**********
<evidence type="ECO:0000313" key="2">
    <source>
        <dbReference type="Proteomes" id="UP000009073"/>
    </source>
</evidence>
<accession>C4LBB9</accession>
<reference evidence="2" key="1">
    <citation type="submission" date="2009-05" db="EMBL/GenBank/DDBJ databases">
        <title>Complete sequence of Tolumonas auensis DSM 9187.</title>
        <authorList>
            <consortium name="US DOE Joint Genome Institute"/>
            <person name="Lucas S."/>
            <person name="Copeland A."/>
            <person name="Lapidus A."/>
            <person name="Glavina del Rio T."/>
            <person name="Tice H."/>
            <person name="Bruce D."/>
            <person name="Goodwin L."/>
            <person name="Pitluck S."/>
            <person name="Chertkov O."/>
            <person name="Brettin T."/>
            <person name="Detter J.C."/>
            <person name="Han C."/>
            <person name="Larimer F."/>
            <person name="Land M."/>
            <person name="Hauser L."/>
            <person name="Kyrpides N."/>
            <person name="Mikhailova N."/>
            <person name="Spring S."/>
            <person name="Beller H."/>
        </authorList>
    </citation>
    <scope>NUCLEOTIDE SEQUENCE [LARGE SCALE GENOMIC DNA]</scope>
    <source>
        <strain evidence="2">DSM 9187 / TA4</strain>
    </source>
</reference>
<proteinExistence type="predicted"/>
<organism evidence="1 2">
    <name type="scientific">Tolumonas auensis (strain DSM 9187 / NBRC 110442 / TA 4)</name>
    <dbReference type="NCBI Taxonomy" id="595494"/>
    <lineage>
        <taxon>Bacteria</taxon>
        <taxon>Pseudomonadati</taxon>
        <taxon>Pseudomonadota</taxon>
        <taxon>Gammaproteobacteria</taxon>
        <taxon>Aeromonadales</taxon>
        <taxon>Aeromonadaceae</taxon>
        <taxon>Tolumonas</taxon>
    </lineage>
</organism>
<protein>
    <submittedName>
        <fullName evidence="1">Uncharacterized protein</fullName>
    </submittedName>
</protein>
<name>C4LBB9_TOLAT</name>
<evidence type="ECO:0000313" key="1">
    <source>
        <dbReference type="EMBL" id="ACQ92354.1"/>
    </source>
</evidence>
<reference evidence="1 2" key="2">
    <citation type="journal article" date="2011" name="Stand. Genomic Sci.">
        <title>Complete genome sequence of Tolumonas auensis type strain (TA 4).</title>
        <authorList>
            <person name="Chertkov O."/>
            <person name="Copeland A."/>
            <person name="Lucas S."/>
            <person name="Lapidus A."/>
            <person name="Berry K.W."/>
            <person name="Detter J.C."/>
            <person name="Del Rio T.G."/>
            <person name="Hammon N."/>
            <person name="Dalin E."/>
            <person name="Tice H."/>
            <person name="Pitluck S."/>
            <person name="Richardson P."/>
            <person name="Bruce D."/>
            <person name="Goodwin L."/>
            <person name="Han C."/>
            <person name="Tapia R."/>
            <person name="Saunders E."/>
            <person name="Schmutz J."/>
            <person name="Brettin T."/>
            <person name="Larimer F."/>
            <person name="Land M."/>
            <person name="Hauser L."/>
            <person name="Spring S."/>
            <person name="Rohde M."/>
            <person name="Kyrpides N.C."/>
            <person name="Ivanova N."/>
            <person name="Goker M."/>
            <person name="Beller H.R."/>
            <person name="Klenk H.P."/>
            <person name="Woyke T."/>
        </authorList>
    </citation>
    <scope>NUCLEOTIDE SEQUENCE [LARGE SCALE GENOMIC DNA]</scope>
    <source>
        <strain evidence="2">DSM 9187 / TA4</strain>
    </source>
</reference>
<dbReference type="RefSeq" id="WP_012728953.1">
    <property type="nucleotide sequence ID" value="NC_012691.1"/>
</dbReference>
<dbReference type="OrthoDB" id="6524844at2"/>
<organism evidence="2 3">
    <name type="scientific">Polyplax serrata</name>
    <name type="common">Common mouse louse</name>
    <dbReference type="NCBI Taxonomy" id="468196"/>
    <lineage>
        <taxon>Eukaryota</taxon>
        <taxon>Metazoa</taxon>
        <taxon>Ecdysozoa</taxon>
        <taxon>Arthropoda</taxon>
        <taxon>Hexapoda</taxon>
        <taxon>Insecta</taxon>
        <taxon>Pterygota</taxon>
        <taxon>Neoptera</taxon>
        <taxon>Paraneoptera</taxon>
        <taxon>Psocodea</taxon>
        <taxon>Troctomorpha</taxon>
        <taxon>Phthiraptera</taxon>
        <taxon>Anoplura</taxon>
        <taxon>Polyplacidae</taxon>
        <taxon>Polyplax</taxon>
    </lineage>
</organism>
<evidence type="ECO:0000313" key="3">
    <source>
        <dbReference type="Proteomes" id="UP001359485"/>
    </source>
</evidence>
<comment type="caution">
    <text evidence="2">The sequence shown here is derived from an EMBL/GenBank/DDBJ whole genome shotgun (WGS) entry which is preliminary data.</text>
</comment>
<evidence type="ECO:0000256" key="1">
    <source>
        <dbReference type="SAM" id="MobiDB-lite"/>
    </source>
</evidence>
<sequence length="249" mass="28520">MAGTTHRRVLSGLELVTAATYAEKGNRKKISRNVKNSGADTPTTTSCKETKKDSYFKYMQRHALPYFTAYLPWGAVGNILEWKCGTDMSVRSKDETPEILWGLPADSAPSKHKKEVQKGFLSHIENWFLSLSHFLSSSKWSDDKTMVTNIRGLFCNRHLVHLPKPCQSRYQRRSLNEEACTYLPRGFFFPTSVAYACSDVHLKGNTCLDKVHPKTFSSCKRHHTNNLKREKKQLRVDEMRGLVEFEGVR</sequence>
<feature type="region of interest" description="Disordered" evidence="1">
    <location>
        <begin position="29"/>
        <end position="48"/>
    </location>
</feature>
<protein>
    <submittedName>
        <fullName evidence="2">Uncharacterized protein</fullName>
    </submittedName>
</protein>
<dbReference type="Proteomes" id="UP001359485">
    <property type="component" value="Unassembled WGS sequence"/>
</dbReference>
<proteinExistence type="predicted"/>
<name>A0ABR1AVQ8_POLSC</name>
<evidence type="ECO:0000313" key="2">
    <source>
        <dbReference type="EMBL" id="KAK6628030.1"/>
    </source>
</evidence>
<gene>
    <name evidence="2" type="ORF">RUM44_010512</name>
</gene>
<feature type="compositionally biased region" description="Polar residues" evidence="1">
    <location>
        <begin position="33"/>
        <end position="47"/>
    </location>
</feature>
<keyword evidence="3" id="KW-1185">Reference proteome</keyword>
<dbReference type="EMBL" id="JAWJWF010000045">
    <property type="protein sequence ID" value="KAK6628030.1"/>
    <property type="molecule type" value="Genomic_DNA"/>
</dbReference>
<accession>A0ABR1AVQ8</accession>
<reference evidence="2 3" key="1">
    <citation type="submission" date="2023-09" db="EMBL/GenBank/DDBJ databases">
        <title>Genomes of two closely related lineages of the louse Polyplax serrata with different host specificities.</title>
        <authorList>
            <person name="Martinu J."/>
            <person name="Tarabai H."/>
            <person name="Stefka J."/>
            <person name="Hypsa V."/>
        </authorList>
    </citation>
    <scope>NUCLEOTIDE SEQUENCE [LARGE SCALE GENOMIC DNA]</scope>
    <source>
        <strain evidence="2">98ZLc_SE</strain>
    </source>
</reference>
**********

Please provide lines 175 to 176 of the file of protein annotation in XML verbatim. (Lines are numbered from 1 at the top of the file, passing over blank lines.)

<dbReference type="EMBL" id="JAWJWF010000045">
    <property type="protein sequence ID" value="KAK6628030.1"/>